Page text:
Marking a return to earth from their 1998 Moon Safari, the latest album by the French pop duo Air, 10,000 Hz. Legend, is short on the sweetness and light that defined their debut.
For Air's Nicolas Godin and Jean-Benoît Dunckel, the new album, due May 29 on Astralwerks, was first and foremost an opportunity to produce a swath of new moody but melodically gorgeous tunes. But, they explained, it was also a conscious effort to shed their reputation as musical softies.
"We wanted to have something simple, sober and very well-built, but at the same time to increase the originality," Dunckel, 31, said in a high-pitched thick French accent. "We wanted to f--- it up by adding some dirty electronic sounds and very weird things to make it nasty and special. Because, you know, sometimes we said a little bit too much nice ... sometimes the beauty has to be f---ed up to increase its power."
The warm analog coziness of Moon Safari is still in effect on 10,000 Hz., only now it's haunted by a specter of dark emotion and irony, continuing down the spooky path begun by Air's score to last year's film "The Virgin Suicides." The juxtaposition of electronic and organic instruments, especially guitar, and vocals is particularly effective.
"For this album, we had some main ideas," Dunckel said. "We wanted to make a modern LP, and we wanted to mix computer and strange digital effects with the pure sound of an acoustic guitar. That's it."
The eccentrically majestic pop tune "Radio #1" is as good a reference point as any for the album structure-wise, blending electronic gear, like drum machines and synthesizers, with acoustic guitar and backing vocals from past Air collaborator Jason Falkner (a former guitarist for Jellyfish). Likely to be the first radio single, it's the record's "Kelly Watch the Stars," if it can be said to have one.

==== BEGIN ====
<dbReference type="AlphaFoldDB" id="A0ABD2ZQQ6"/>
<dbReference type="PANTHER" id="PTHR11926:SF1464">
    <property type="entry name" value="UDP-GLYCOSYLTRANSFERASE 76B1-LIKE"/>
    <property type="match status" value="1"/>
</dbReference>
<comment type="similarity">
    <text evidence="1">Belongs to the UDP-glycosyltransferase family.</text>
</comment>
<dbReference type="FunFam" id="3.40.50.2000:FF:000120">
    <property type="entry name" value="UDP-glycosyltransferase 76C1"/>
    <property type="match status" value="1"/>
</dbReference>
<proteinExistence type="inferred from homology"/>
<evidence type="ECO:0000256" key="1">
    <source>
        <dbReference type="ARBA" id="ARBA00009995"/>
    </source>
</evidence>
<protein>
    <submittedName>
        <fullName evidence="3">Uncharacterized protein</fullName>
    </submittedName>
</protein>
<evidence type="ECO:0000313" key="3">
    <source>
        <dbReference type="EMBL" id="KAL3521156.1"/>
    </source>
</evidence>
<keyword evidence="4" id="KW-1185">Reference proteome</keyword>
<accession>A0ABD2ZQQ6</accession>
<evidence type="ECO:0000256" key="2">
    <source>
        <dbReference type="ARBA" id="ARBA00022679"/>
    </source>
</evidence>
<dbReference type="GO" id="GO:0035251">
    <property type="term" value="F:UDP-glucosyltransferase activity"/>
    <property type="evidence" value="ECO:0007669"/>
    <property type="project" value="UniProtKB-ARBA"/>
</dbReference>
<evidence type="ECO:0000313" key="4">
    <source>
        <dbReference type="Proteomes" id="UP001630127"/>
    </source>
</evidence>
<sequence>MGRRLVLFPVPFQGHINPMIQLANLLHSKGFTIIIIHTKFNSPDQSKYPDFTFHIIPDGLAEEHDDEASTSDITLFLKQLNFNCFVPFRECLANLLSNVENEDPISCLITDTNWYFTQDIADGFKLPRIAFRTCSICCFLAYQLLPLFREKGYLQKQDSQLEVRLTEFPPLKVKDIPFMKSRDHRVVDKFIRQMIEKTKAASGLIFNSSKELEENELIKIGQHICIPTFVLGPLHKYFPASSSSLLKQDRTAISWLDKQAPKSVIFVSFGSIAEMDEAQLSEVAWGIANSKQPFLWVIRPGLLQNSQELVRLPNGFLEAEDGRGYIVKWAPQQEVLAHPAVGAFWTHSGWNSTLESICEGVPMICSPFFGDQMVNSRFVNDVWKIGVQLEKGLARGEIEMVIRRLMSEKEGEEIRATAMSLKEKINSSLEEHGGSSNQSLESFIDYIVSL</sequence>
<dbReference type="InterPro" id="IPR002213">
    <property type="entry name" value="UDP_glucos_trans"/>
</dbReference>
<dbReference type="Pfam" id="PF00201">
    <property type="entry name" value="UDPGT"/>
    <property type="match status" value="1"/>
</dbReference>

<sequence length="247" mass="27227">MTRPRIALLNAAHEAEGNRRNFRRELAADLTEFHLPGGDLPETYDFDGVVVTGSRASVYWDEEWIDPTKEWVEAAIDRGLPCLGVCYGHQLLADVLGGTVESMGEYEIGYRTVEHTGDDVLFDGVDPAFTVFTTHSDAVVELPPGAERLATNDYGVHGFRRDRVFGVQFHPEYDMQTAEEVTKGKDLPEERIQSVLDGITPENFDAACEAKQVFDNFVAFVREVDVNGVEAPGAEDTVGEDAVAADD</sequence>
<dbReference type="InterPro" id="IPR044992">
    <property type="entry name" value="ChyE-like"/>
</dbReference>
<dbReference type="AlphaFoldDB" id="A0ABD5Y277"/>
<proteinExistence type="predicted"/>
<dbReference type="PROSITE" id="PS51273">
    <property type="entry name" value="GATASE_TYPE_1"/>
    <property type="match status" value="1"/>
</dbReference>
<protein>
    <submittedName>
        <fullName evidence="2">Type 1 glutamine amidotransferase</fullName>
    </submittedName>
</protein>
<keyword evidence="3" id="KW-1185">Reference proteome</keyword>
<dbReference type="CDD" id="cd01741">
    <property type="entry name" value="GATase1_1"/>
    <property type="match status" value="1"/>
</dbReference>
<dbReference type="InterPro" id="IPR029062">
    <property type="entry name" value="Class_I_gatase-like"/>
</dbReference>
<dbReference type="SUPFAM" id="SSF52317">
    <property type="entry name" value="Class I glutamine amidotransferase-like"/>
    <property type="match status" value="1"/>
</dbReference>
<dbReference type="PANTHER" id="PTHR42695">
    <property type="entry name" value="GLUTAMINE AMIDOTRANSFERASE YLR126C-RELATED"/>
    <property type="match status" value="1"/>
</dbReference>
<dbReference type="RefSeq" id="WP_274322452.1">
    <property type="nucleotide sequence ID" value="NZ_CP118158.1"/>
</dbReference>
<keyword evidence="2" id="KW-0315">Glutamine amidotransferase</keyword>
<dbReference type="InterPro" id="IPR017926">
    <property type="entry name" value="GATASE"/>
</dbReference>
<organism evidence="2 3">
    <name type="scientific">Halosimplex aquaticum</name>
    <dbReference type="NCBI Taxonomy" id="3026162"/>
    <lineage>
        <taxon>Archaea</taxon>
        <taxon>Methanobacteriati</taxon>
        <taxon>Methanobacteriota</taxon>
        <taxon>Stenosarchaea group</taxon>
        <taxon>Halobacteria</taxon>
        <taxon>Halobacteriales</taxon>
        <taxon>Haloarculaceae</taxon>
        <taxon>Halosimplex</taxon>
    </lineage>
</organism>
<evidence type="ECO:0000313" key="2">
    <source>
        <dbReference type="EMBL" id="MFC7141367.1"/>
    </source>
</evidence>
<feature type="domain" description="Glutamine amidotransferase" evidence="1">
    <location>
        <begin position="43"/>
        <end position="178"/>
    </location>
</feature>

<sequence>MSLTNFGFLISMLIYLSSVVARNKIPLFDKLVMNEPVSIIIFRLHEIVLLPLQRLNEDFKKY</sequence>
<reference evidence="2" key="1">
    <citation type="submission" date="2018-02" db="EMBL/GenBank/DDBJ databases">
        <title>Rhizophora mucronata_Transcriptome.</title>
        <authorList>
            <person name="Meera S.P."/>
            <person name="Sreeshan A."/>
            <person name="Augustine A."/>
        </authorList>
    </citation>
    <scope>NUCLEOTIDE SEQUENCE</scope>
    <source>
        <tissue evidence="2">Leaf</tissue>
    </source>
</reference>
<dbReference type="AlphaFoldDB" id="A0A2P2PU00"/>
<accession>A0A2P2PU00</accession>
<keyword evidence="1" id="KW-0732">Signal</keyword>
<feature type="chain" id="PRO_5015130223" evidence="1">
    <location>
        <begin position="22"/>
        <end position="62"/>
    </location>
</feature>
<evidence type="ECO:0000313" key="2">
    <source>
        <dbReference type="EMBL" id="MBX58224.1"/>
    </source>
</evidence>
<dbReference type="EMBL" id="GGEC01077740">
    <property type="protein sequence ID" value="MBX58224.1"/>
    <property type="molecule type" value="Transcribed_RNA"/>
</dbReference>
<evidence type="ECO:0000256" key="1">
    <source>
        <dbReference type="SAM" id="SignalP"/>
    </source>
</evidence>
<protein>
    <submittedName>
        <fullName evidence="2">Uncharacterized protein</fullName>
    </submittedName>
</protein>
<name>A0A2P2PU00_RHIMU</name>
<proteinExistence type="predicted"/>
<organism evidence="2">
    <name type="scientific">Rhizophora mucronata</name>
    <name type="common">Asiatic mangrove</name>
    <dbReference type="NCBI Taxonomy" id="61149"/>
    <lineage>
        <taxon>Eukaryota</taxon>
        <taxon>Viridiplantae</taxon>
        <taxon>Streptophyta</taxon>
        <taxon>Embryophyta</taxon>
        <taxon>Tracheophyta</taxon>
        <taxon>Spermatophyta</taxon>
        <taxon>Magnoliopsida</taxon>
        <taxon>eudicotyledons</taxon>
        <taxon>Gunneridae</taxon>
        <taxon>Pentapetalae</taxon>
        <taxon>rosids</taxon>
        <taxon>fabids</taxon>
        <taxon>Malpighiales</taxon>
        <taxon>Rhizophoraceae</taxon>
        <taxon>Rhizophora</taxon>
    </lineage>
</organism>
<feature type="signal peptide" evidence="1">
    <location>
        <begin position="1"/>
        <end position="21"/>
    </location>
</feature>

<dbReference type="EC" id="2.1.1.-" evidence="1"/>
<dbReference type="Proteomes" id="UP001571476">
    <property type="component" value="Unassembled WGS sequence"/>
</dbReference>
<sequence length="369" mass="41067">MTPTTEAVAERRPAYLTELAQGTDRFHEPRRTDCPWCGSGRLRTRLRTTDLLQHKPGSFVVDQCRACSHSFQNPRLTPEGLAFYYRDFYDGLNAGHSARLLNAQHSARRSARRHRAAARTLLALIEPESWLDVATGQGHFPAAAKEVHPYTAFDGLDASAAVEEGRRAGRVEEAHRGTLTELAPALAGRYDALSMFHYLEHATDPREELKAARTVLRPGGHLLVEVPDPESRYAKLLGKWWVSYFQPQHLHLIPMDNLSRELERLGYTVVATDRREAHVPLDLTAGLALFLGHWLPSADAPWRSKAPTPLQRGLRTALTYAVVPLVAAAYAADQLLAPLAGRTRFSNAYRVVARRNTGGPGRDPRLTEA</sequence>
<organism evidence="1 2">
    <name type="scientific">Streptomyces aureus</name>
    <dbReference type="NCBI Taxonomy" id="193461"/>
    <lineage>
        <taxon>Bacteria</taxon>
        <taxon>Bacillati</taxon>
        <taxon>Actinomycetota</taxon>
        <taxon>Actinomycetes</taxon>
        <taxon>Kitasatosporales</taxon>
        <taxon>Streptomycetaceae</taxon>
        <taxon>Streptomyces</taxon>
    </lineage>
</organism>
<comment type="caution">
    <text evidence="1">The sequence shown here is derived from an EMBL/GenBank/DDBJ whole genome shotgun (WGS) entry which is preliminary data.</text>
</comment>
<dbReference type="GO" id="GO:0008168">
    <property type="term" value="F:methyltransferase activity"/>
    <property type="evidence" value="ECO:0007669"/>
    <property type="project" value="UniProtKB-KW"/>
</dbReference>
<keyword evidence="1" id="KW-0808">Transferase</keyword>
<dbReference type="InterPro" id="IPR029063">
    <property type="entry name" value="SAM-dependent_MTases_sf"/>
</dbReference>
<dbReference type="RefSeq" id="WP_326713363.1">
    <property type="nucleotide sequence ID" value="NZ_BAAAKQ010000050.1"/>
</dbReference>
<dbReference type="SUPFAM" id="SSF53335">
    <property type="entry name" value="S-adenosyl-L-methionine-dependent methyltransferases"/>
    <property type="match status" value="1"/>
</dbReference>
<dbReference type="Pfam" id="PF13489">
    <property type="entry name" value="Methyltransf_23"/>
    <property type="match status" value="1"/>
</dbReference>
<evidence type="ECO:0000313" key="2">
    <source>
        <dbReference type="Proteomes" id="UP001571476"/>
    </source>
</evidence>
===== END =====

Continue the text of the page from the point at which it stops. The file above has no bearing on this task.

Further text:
"If we could imagine our own radio, we would play that kind of song," said Godin, who is also 31.
The song's video will be directed by the French team Alex & Martin, who designed the innovative punch-out cover of Air's Premiers Symptomes singles compilation, which was reissued last year, and who also created the robot costumes for fellow Parisians Daft Punk's recent press campaign.
Beck makes two appearances on 10,000 Hz. Legend, one of which is far more recognizable than the other. He recites an abstract poem amongst a swirl of brooding textures on "Don't Be Light," but he's at the forefront of "The Vagabond," a song about searching that features harmonica and a hand-clap chorus a move that could be viewed as predictable.
Godin said the duo couldn't resist. "When we hear Beck's voice we hear hand claps. It's a Pavlovian reflex."
In addition to the second release on their Record Makers label (the "Virgin Suicides" score was the first), a solo album by French singer/songwriter Sebastian Tellier, the duo will launch a world tour in June, beginning with a month of dates in the United States and Canada.
"We really want to have a huge volume, with a precise mix, in the darkness and mysterious," Dunckel said of their plans for the tour. "It will be for people who like to smoke some spliffs."